Americans think they have done a very daring thing — perhaps even
attaining leadership of Western Civilization — by nominating Sen.
Joseph Lieberman of Connecticut, a practicing Jew, as Democratic
candidate for vice president of the United States. This would indeed be
a historic development if Britain and France had not already had Jewish
prime ministers and presidents, and if even Spain, to celebrate
Columbus’ discovery of America, had not at last officially rescinded its
expulsion of the Jews.

Many Americans do not seem aware that Europe, from the Middle Ages
on, was wracked by religious wars from which our settlers were often
refugees, and that their relatives left behind in Europe maintained a
state of mutual hostility. In England, when divided into cavaliers
(royalists) and roundheads (Oliver Cromwell’s people), the government
sharply divided the two camps, and it was only Cromwell and his Puritans
who, out of reverence for the Old Testament, allowed Jews back into the
country for the first time. During what European history books still
call “The Wars of Religion,” Catholic and Protestant fought wherever
they met.

Furious battles were also fought in the Mediterranean in resistance
to the Turks, and in northern Europe in resistance to the Norse. But
after the French and Indian Wars, and following in America the War of
1812 and the intrusions of Napoleon, northern Europe and America knew
many decades of peace.

In Britain, Disraeli, a Jew of Spanish descent (received into the
Church of England), dominated foreign policy for years. (Queen Victoria
affectionately called him Prime Minister “Dizzy.”) In France, under the
Third, Fourth and Fifth Republics, the country had a positive stream of
Jewish prime ministers. Leon Blum, a socialist premier during the
popular front in the 1930s (whose love of freedom was so great that he
wrote a book entitled “De l’Amour” strongly advising women to begin
having sexual intercourse before marriage). He was followed as Premier
by Rene Mayer (a cousin of the Rothschilds), Pierre Mendes-France (what
the French call a Juif du Pape, “A Pope’s Jew,” meaning that his
family received its status as Frenchmen in the Middle Ages) and Michel
Debre (de Gaulle’s most celebrated premier in his period and, although
he didn’t practice his family’s religion, was the son of France’s
leading rabbi.) That makes four Jewish prime ministers of France in 25

Gen. de Gaulle, after Israel had defeated an Arab invasion in 1967,
gave his personal opinion of Jews, interjecting in the middle of a major
speech that Jews were “an elite people, sure of themselves,
domineering.” Although this was more flattering than the Nazi’s view of
the Jews as “untermenschen,” it set off a terrific ruckus in France.
(And de Gaulle’s friends, with some embarrassment, recalled that their
leader’s formative years had been before World War I.) But after this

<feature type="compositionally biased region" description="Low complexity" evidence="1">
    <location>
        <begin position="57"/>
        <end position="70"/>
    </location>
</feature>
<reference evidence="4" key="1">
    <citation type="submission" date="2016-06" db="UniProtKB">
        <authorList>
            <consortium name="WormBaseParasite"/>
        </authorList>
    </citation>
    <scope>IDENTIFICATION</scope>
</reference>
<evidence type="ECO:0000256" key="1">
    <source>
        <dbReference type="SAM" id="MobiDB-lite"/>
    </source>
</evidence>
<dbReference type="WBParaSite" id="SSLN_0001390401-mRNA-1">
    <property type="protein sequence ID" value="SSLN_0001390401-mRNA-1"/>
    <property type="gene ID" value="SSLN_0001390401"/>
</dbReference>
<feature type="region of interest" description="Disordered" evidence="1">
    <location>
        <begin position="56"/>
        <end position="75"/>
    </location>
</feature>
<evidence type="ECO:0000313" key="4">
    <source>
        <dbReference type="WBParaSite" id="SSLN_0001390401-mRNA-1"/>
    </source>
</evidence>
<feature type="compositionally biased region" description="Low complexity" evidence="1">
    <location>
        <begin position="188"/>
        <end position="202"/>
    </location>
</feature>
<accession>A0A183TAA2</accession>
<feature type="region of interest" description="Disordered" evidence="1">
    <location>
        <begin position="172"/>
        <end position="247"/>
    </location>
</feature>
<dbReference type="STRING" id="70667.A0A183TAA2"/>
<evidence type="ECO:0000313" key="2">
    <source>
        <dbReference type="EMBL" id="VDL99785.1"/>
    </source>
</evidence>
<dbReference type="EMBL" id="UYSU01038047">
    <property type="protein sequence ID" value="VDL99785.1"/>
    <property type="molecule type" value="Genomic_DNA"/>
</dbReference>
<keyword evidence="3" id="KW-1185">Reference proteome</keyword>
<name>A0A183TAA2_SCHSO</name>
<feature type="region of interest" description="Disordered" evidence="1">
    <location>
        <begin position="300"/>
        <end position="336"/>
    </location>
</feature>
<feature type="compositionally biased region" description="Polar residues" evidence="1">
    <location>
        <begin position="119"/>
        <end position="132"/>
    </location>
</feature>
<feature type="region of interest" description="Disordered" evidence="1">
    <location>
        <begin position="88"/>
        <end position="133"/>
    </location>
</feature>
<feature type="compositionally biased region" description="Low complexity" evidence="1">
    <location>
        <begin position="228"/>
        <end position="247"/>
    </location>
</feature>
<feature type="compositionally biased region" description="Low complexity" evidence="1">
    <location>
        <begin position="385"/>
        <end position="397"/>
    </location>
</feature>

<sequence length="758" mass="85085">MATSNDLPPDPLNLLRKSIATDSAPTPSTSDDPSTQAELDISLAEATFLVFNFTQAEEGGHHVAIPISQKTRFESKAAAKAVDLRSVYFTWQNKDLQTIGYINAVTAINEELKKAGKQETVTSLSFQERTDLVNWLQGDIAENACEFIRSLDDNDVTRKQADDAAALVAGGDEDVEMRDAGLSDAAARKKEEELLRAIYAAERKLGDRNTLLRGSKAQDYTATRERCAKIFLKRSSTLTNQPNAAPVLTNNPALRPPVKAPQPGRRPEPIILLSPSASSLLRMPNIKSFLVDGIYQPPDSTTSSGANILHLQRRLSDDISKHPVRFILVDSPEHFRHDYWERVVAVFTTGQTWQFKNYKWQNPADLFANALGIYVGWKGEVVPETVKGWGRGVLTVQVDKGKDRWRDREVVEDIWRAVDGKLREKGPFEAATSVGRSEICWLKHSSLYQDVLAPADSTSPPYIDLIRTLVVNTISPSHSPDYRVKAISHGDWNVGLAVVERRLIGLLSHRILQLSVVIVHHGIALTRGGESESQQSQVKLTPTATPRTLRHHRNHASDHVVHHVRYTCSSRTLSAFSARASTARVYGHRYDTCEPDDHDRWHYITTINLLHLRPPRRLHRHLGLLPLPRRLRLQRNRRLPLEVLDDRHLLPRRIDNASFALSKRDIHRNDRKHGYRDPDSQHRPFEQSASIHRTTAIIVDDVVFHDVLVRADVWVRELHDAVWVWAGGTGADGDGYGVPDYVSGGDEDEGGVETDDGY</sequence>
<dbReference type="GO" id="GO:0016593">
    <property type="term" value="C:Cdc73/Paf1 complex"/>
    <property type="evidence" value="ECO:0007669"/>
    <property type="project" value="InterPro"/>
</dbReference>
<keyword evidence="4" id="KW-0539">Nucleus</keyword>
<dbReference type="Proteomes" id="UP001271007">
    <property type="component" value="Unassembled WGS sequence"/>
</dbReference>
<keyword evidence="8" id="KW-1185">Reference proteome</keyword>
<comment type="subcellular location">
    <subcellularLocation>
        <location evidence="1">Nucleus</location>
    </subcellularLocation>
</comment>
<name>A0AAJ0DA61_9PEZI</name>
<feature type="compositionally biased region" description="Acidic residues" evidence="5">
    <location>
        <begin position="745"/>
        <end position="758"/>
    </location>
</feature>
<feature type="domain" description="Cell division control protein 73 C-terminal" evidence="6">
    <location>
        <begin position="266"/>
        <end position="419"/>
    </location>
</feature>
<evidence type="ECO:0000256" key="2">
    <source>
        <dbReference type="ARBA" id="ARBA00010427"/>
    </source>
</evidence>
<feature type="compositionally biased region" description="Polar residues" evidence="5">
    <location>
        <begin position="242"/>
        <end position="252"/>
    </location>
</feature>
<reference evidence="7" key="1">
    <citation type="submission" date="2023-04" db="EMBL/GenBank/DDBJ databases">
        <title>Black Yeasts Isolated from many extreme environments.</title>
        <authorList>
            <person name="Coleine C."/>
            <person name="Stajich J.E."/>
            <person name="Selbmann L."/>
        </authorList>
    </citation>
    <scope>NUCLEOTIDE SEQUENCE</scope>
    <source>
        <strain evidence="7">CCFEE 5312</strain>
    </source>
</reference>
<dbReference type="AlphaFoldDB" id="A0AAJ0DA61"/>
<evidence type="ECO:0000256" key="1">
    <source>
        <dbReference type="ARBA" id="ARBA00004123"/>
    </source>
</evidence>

slip, de Gaulle never described Jews as different from anyone else.

When France regained its prosperity in the post-war period, however,
a fierce French xenophobia was reborn, leveled this time against the
country’s most recent immigrants, mainly Algerians and people from
France’s former colonies (by now some 10 percent of the French
population). This French xenophobia is usually invisible to tourists
whose visits to France are confined to the Arch of Triumph and the
Eiffel Tower.

The reaction of American Jews specifically to Mr. Lieberman’s sudden
prominence is more complex than might be thought. Norman Podhoretz, in a
lead editorial in the Wall Street Journal, viewed the event as a sign
that the Jews had at last arrived in American society. This is
accompanied by a traditional Jewish fear that too great a Jewish
visibility provokes anti-Semitism, a fear that led the New York Post to
react to Lieberman’s victory with an oy veh! (Yiddish for “oh,
woe!”). “To someone like me,” wrote Podhoretz, the victory “was bound to
come primarily as a vindication of long-held convictions about this
country and the place of Jews in it.”

“I am among those,” he continues, “who believe that we Jews have
found a truer home in America than in any other country of the Diaspora
in which the Jewish people have lived for the past 2,000 years.
Furthermore, I have long seen as one significant proof of this belief
the large number of Jews who have been elected to office at every level
of the U.S. government, and also the commensurately large number who
have been nominated by presidents to the highest appointive positions.”

In the political realm at least, being Jewish in America ceased being
a serious disability nearly a century ago. All that has been lacking has
been the pinnacle of pinnacles, which now, at last, come into sight.

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